Specifically, the ISO’s analyses establish that retirement of Mystic 8 & 9 would cause the ISO to deplete 10-minute operating reserves (a violation of mandatory reliability criteria) “on numerous occasions and, further, to instigate load shedding—rolling blackouts—during the New England winters of 2022-2023 and 2023-2024,” ISO-NE said.

“Compounding these issues, the retirement of Mystic 8 & 9 not only would deprive the New England electric system of those units’ 1,700 MW of winter generating capacity with on-site fuel, it also would mean the loss of the Distrigas facility’s biggest customer — substantially diminishing Distrigas’s financial viability. Should Distrigas also retire, the region’s risks of reserve depletion and load shedding would increase, as would the length and severity of such events.”

ISO-NE said that given the results of its studies, the ISO determined that it is essential to retain the services of Mystic 8 & 9 beyond their planned retirement dates. While the tariff permits the ISO to retain retiring resources to resolve local transmission security issues, it does not contemplate retention to address reliability risks related to fuel security. 

“The ISO therefore seeks the Commission’s approval of waivers of the tariff to the extent necessary to retain Mystic 8 & 9 to ensure the fuel security necessary for reliable operation of the New England electric grid.”

The grid operator noted that it was filing the waiver request because Exelon has stated that, if Exelon does not timely obtain the Commission’s approval of a satisfactory cost-of-service rate for Mystic 8 & 9, it will elect -- as the tariff permits -- not to participate in the next Forward Capacity Auction to be held in February 2019 for the performance period starting in June 2022, and will retire Mystic 8 & 9 unconditionally.

Accordingly, the ISO requested that the Commission approve the waivers proposed in the petition by no later than July 2, 2018, to conform to the tariff’s prescribed schedule for market participants to commit to participation in the February 2019 Forward Capacity Auction.

ISO-NE said that it expected Exelon Generation to file its cost of service agreement for the Commission’s review and approval under section 205 of the Federal Power Act soon after the filing of the ISO’s petition.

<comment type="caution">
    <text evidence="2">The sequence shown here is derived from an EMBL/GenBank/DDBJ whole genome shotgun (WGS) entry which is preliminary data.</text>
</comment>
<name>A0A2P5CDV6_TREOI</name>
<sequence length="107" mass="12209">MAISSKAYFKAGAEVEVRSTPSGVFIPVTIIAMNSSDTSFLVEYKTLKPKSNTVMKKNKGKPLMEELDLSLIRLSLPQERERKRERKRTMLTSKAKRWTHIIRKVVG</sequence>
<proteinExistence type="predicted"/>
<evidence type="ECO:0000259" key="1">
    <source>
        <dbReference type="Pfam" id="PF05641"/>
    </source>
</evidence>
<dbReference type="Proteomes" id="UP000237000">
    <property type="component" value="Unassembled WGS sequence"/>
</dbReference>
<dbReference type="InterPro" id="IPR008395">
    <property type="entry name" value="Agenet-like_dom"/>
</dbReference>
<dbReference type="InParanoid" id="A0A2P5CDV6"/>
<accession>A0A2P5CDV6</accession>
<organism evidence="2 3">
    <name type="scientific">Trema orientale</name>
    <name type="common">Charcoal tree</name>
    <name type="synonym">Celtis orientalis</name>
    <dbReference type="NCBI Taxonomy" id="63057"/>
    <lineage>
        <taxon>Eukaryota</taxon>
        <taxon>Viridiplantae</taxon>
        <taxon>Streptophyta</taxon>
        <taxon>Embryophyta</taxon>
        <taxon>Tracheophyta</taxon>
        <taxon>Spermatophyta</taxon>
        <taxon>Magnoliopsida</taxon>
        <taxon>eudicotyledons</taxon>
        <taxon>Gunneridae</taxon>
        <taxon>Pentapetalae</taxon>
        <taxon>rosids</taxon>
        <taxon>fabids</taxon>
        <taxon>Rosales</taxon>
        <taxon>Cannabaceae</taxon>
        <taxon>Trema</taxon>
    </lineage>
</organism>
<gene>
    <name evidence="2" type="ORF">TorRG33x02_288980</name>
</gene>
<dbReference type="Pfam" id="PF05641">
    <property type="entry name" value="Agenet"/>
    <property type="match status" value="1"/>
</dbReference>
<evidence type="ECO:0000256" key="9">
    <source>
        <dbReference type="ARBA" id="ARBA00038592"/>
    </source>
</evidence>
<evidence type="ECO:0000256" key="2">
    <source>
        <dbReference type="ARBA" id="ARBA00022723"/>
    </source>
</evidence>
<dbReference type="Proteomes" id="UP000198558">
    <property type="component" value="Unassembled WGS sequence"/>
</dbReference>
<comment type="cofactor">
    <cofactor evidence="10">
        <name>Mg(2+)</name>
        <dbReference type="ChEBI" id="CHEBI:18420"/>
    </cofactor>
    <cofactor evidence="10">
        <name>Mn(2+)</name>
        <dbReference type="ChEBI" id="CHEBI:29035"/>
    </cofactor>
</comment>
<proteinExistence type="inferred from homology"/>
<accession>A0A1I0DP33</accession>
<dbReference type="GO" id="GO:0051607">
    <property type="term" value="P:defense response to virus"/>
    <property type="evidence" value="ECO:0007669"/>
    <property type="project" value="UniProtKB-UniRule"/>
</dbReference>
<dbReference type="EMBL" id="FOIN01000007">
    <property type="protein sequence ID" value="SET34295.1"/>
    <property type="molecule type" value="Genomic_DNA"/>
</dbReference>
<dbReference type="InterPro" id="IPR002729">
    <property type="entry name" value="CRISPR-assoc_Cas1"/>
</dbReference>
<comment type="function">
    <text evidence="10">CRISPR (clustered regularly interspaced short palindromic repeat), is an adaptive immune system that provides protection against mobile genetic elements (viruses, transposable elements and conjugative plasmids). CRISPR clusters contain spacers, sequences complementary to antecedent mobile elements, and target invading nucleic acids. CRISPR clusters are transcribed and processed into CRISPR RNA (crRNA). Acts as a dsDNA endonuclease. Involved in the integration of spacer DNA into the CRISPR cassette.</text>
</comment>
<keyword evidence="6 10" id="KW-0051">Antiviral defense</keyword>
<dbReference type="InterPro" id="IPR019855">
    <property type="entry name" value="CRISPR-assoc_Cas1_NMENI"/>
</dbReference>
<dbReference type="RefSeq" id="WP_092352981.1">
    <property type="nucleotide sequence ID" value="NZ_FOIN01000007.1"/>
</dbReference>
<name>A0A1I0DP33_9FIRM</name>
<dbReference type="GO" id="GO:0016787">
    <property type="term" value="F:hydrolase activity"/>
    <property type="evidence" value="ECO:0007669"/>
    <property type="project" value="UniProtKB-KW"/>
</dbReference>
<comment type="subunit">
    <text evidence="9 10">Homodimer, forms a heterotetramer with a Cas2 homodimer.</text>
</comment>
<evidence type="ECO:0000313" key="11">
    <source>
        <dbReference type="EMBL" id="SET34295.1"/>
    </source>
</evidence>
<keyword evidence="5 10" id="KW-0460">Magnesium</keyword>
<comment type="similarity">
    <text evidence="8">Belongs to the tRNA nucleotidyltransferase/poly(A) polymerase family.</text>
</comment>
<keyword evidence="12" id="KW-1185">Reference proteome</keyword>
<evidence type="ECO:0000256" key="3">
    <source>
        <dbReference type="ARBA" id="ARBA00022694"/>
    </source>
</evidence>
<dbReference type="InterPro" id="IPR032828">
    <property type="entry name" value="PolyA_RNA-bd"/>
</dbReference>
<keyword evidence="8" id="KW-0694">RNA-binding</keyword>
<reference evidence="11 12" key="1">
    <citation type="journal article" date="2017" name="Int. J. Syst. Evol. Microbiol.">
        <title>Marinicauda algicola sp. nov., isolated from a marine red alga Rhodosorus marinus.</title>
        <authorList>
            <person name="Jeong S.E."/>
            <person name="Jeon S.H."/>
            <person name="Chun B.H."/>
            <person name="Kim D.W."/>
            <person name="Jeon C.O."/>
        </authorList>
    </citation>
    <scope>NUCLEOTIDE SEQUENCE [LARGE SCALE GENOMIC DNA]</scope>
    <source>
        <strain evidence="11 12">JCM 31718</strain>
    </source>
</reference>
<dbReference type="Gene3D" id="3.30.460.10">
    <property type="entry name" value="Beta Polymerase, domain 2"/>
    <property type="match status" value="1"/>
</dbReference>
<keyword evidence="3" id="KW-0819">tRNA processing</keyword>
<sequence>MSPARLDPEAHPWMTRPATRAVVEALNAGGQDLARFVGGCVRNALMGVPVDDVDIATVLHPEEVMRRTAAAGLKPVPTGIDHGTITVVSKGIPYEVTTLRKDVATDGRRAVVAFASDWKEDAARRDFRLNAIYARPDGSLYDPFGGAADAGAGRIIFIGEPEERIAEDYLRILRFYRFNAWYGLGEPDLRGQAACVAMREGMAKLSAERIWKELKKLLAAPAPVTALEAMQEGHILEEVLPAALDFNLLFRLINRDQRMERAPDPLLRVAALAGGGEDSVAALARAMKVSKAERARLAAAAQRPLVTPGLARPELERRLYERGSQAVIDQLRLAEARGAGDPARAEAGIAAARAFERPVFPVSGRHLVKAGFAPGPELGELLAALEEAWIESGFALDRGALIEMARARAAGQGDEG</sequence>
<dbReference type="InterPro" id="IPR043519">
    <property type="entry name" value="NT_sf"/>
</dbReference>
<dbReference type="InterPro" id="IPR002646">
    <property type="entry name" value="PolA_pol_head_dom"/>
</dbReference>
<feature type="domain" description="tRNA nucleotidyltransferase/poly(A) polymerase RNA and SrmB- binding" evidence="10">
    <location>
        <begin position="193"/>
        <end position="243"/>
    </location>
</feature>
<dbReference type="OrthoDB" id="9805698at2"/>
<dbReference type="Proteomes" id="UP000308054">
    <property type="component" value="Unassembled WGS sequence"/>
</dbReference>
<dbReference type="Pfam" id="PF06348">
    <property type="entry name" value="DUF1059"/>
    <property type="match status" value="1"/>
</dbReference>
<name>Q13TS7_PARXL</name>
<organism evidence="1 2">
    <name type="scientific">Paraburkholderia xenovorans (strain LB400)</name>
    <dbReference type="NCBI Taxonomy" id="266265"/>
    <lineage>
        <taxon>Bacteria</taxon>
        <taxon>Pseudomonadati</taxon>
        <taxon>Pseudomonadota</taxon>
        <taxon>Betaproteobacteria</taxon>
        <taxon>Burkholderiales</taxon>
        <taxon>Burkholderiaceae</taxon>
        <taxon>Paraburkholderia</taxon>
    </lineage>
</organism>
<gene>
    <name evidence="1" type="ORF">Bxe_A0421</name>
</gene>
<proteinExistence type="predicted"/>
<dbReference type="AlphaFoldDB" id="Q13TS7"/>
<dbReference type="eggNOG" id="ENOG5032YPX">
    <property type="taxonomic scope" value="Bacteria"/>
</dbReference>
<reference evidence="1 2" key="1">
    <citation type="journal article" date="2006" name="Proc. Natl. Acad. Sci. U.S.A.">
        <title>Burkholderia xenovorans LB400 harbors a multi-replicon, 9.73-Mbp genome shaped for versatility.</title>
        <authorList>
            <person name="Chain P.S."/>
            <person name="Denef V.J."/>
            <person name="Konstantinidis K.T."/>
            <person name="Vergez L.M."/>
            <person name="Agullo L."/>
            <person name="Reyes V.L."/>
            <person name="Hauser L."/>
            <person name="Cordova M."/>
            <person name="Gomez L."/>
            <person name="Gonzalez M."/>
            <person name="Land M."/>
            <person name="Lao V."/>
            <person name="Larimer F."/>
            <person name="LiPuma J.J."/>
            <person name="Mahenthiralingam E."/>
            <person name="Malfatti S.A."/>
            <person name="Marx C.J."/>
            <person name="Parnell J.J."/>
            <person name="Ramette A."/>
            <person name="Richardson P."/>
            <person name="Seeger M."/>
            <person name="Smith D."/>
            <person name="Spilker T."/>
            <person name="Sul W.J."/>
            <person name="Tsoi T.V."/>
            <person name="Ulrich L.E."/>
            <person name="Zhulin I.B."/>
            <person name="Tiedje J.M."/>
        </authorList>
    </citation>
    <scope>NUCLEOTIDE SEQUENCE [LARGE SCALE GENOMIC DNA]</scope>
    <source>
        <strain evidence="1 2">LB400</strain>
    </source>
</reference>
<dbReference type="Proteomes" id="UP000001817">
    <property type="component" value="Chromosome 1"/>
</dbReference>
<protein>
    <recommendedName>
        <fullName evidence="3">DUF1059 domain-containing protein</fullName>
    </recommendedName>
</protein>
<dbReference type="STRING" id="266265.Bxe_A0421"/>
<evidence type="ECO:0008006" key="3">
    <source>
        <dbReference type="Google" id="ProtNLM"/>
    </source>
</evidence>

“As part of that filing, Exelon will ask the Commission to approve Exelon’s proposed cost of service for Mystic 8 & 9 as the basis for establishing a rate to be effective for Mystic 8 & 9 during the 2022-2023 and 2023-2024 capacity commitment periods,” the grid operator said.

Exelon’s required two-year term for the cost of service agreement will ensure the availability of Mystic 8 & 9 until the ISO and its stakeholders develop, and market participants have an opportunity to make any investments needed to implement, a market-based fuel security solution for the region, ISO-NE told FERC.

The grid operator said it takes these steps “only as a last resort to ensure reliable electric service in New England during the 2022-2024 Capacity Commitment Periods. The ISO remains committed to ensuring the efficiency, fairness, and efficacy of the wholesale electricity markets it administers. It is entering into a cost of service agreement with Exelon for Mystic 8 & 9 and submitting this petition because, in the ISO’s best judgment, both are essential at this juncture to meeting the ISO’s overriding obligation to maintain the reliability of the New England electric system.”

ISO-NE said it wants a FERC decision in the proceeding by July 2, 2018 because Exelon and other participants must decide no later than July 6, 2018 whether to participate in the February 2019 Forward Capacity Auction.